As well as providing a home for wildlife, planting growing trees helps remove some carbon dioxide from the atmosphere.

This is the area we reforested: http://waiwhakareke.co.nz/62/arbor-day.

If you want to help re-forest the world, there are local events in many places. I also really respect the work of The Nature Conservancy: as well as protecting many natural areas, they have a campaign to plant 1 billion trees, where each $1 donated gets 1 tree planted. Their website is http://www.nature.org.

 

Number 46 – Motivation for people with mental health difficulties

Over the last week, I have been writing motivational messages on coloured paper squares. I am putting them in a box and leaving it at the mental health clinic in our city, so that patients who need some support and compassion can take one. On the box I have written the following words:

‘I’ve been through some challenging times and have managed to come out the other side, alive and no healthy and (mostly) happy. I wanted to share some support and love with people who could do with some inspiration and compassion. Each one of these notes is written with love. Love from a stranger to a stranger’.

I am guessing most of the people that attend the clinic have mental health problems or addictions, and I tried to be careful with my wording so that the messages could be appropriate and helpful to anyone.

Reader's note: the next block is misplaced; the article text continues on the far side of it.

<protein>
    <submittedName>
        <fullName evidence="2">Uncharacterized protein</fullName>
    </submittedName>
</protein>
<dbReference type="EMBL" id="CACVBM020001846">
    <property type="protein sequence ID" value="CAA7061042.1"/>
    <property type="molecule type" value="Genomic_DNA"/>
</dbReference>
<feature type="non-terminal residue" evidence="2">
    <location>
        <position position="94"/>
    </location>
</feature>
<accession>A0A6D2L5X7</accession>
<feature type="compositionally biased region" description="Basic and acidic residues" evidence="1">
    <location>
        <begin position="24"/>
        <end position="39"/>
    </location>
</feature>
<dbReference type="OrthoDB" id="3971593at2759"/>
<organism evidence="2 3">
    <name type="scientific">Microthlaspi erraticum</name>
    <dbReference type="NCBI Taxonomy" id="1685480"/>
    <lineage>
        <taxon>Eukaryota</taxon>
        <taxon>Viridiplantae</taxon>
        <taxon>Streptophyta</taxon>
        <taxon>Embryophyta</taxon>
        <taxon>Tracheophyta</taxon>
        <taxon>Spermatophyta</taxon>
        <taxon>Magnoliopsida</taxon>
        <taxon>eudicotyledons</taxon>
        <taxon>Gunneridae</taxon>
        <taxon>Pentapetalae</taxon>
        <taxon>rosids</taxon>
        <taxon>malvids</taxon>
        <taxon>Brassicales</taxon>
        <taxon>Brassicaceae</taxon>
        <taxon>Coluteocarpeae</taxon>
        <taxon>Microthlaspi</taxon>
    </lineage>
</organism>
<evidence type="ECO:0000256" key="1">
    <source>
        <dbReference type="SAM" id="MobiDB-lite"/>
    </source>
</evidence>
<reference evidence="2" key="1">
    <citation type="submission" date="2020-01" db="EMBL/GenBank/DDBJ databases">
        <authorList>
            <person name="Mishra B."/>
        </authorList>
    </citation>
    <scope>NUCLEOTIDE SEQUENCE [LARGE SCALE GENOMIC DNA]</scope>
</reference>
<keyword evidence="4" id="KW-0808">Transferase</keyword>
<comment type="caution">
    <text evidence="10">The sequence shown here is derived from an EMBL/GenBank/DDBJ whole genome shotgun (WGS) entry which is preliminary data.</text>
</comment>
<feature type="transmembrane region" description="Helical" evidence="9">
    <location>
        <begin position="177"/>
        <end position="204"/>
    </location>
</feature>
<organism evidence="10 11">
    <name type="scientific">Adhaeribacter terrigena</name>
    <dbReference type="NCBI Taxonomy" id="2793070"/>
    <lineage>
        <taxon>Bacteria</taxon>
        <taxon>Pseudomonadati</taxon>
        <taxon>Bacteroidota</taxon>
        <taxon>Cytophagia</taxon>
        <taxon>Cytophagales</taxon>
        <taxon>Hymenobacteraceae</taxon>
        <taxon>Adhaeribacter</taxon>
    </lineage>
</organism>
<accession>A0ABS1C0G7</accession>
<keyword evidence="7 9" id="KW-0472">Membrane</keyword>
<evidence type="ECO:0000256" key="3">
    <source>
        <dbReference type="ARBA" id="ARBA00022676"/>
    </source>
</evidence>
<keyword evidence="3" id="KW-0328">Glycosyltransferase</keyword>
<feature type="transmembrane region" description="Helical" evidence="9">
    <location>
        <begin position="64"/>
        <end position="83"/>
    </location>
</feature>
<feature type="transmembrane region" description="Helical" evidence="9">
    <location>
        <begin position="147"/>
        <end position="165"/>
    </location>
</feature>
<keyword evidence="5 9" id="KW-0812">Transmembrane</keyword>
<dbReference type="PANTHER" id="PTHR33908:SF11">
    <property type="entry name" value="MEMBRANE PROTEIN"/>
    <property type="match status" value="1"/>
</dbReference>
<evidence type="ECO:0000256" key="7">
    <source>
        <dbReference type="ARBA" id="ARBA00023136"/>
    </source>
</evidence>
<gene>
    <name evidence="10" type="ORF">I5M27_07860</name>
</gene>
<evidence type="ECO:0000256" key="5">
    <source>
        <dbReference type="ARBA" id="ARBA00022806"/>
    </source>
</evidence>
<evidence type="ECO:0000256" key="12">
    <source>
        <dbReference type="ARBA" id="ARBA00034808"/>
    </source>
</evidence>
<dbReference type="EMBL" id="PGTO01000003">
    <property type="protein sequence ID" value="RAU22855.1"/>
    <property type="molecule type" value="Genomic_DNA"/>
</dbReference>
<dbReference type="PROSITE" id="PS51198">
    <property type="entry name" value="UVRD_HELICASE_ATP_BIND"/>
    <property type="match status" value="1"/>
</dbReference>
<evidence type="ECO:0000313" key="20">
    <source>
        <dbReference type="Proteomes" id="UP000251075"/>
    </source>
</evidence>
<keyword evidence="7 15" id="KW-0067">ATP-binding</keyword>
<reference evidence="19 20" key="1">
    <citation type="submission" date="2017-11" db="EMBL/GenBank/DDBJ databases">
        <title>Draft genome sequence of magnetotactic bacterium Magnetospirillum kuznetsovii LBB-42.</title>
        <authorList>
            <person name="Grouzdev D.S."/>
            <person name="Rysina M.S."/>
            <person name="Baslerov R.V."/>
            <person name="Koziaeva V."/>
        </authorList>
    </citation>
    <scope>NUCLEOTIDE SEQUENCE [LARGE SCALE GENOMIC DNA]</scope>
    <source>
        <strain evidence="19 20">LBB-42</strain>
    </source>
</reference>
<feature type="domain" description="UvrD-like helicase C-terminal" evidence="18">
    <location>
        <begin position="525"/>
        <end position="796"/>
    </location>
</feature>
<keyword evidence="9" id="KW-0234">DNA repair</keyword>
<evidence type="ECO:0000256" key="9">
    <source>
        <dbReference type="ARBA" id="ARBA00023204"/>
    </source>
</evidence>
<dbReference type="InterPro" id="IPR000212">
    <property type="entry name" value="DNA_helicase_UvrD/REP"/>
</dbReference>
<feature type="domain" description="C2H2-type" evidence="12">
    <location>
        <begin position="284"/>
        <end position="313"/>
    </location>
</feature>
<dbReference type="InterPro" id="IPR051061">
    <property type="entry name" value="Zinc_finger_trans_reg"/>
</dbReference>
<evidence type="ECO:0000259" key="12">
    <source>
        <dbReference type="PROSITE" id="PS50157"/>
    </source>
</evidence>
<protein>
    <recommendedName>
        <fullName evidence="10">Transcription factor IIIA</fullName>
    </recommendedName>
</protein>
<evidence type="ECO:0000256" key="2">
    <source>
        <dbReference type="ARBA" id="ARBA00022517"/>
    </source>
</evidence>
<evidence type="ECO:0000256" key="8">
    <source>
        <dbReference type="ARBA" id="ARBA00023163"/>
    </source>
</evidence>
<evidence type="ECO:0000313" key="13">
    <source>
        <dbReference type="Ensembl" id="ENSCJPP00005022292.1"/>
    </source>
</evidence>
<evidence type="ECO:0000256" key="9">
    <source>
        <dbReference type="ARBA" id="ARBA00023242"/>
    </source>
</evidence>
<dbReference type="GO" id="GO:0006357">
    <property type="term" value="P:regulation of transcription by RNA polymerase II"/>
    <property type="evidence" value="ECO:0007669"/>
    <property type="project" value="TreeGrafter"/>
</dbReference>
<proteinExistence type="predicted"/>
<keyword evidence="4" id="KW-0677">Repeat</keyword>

Each message was individual, but the 100 messages I wrote were based on these 10 templates:

* Please remember to love yourself. You are doing the best you can.

* Recovery is hard, but it is worth it, because you are worth it. You are worth it! (And I don’t know you, but I know it’s true). Love from a stranger.

* There is always hope! I believe in you. As in, I believe in you, personally! You can do this! Love from a stranger.

* We don’t know each other, but i care about you  and wish you the best. Stay strong!

* There is always support if you need it. There are people who care and want to help. You don’t have to do this alone. Love from a stranger.

* Don’t give up! Recover can seem like a different path, but I promise it is worth it! Love from a stranger.

* Your identity is not defined by your problems and flaws. You are so much more than that! 🙂 Love from a stranger.

* A step back does not mean you’ve failed. It does not cancel out all previous steps forward. Stay strong!

* There is always hope, even if it doesn’t feel like it. You are strong and can overcome your struggles. Love from a stranger.